She crossed the Manitoba border while I slept. The underside of our microwave got singed, as well as three layers of rug, by a cigarette butt which flew back in the window. We could smell something like burning wood. We kept looking for a saw mill. Finally, we stopped, and discovered that the odor came from burning cardboard. At the same stop, Pam and I discovered gophers for the first time. They’re smaller than I thought.
Now, we are definitely in the prairie, just passed Winnipeg, heading to Brandon. “Flat” doesn’t begin to explain it. Once again, looking forward to Edmonton.
Settler’s Log - July
Let us hope that my recent poor attendance to this journal is less a sign of the future than an indication of the present pandemonium.
From Manitoba, we kept on driving, with only a few short stops. We drove through Monday night. Driving at night through the prairies is an amazing experience for a Maritimer. My only experience with vast flat areas is the open ocean. The highway on the prairie is slightly elevated above the rest of the ground, so, at night, when I couldn’t see my solid surroundings, I felt as if I was driving along an endless bridge over the open ocean. This illusion was accentuated when I actually did pass small bodies of water because, although I couldn’t see their edges, I could see light from the full moon and distant towns reflected in them.
So, late Tuesday morning, we arrived in Calgary, where Butch dropped off Sue, Tyler and Melissa. We stayed for an hour or so, then continued to Edmonton, a 3 hr. duration. Butch’s wife accompanied us. I expect they wanted some time alone to discuss the future of their marriage, since neither seemed ready to pick up and move to the other’s province.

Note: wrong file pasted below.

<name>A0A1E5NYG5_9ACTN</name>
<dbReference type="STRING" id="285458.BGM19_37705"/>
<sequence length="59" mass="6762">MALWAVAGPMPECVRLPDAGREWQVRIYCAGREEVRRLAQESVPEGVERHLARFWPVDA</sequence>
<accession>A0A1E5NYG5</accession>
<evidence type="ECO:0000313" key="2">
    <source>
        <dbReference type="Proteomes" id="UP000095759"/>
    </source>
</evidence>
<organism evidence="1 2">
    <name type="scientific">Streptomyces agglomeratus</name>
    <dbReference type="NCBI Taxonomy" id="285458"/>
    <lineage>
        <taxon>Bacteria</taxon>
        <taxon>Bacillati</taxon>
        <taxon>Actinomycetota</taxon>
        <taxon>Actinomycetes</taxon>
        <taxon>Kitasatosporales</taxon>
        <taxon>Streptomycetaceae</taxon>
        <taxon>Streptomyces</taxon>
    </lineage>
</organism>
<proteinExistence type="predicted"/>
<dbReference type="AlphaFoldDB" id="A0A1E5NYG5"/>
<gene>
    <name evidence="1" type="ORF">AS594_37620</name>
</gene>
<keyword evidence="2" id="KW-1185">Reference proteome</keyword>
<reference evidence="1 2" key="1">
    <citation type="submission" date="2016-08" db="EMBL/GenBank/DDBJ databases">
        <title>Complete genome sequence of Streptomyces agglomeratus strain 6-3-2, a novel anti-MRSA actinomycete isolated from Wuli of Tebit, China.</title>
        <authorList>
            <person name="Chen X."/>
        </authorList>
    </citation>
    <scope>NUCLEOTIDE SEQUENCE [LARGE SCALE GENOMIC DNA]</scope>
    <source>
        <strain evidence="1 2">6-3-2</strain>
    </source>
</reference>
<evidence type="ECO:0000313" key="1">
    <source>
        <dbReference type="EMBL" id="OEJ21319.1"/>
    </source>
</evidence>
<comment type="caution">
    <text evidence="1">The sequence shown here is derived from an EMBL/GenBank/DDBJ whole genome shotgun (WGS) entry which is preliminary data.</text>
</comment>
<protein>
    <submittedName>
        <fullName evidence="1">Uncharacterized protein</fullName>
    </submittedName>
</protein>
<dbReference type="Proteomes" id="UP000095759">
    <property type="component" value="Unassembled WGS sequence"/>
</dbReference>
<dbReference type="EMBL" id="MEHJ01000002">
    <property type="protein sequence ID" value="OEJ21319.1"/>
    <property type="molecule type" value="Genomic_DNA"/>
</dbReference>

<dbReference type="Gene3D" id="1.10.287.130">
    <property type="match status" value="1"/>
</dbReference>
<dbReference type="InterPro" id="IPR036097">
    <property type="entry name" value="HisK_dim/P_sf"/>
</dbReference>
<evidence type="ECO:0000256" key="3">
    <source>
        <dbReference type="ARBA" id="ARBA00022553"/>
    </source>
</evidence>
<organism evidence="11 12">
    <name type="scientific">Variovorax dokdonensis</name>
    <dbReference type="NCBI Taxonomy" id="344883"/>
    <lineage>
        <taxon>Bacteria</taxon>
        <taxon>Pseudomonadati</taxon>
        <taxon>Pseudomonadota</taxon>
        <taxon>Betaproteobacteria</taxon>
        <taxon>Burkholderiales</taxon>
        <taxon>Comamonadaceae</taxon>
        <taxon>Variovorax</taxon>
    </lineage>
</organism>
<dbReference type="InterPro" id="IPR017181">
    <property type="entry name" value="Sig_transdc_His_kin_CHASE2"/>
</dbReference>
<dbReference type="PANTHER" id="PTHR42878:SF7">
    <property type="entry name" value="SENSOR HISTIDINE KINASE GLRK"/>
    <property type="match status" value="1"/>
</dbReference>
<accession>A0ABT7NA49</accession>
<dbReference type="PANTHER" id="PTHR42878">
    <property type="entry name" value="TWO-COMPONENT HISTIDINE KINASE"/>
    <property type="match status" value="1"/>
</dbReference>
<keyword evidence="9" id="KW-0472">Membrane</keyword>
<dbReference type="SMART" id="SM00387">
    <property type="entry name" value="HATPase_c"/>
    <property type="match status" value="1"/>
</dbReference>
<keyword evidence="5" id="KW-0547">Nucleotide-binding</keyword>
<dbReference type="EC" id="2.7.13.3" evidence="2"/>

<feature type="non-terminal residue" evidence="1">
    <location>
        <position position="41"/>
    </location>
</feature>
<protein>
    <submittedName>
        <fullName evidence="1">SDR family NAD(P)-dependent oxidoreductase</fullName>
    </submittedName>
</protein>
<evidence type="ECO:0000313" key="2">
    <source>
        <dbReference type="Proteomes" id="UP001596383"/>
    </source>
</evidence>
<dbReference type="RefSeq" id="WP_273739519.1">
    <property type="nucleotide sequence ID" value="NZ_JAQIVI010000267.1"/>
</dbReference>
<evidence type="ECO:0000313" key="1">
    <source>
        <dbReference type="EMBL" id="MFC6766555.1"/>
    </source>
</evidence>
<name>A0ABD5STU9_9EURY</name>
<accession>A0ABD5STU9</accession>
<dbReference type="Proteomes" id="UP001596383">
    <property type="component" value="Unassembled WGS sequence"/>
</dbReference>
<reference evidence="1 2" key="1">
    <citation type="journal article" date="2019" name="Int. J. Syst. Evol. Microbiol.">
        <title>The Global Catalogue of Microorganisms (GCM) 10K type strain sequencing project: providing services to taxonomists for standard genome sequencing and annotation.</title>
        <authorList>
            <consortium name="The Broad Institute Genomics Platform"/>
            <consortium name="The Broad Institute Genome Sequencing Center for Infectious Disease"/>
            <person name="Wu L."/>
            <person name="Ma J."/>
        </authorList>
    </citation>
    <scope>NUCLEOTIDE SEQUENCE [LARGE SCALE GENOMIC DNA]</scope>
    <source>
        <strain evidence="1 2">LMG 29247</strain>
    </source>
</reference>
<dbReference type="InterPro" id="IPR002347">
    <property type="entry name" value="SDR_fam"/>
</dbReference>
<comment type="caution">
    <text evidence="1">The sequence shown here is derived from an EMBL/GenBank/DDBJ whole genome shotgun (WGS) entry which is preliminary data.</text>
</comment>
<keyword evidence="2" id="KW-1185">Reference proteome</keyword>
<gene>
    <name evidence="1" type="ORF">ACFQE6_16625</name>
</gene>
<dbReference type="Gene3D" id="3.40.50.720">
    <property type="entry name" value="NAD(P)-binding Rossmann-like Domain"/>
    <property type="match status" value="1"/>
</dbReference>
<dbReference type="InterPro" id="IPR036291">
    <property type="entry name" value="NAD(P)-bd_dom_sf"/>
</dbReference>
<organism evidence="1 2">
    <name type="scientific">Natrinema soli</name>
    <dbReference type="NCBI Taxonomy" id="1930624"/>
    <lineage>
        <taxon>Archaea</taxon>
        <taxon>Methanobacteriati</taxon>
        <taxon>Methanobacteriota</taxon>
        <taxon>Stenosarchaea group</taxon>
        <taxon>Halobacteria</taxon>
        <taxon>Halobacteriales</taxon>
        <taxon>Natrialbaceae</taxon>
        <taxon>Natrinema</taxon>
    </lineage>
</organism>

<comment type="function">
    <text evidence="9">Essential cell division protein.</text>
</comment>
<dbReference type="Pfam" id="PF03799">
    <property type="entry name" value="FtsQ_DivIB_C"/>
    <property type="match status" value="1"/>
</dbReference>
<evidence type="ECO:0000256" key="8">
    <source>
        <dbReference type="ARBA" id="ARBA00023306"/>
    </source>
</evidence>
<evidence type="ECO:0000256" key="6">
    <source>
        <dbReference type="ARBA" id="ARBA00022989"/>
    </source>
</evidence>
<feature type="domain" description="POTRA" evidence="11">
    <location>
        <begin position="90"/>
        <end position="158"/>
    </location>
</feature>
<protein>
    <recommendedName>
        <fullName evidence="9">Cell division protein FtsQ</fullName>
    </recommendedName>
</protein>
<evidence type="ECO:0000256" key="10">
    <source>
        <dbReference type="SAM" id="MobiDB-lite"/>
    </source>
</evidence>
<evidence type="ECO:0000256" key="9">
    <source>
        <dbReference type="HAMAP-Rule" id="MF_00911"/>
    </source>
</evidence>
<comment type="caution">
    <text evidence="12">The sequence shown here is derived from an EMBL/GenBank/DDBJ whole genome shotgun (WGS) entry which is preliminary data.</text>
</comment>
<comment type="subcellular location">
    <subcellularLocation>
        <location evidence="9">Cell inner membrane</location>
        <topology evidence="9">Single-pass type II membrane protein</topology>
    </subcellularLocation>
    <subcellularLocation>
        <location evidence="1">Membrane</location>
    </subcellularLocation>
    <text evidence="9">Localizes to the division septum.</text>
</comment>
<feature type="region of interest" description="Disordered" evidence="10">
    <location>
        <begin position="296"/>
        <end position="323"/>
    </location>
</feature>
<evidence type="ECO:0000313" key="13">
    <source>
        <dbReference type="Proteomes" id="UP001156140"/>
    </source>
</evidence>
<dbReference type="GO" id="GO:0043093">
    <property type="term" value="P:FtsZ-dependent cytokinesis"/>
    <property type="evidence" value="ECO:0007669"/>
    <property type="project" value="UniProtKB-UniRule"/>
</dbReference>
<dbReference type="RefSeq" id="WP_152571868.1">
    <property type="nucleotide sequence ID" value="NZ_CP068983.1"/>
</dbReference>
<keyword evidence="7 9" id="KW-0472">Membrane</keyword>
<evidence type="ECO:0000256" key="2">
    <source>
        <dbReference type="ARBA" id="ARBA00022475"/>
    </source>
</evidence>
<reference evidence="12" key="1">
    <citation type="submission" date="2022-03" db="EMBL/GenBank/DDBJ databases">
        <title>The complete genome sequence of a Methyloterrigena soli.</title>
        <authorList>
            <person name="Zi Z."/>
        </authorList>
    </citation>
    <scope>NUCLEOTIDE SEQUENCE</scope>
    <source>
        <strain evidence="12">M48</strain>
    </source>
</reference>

Once in Edmonton, we drove to Ron’s (my step-mother’s ex-husband), emptied the van of our stuff and dropped the U-Haul trailer in his back yard. Then it was time to pay Butch for the trip and let him depart. To Pam’s and my great consternation, he asked for $750!! He had originally been willing to have us along for the trip for free, as long as we paid our own hotel and food. We had argued that a help with gas would be appropriate, and he agreed that we should help with whatever amount we thought correct. We thought that half the gas, or about $400 would be plenty, but I guess we were in for a surprise.
Let me just say that I’d rather not see Butch again.
We took an hour-or-so to recuperate after reaching Ron’s, and then set out to look for apartments. We started at the university (where I visited Alan Kingstone’s office, but he wasn’t there), and worked our way around the main avenue. Absolutely no luck! Vacancies were not to be found. Disappointment and fear set in. We had only until Friday to return the U-Haul before paying astronomic late charges.
Wednesday, we went out searching again, widening our search, but without better results. Housing services at the university said that the vacancy rate was much worse this year. While Pam made calls to prospective apartments, I went again to visit Alan. This time he was in his office. What a neat guy! Very young, and extremely enthusiastic! Also, there were a couple of the grad students with whom I’ll be working. Stayed at Ron’s again Wednesday night.
Thursday, our luck changed. Near the end of the day, we found an apartment on the North side of the North Saskatchewan river (the University is on the South side).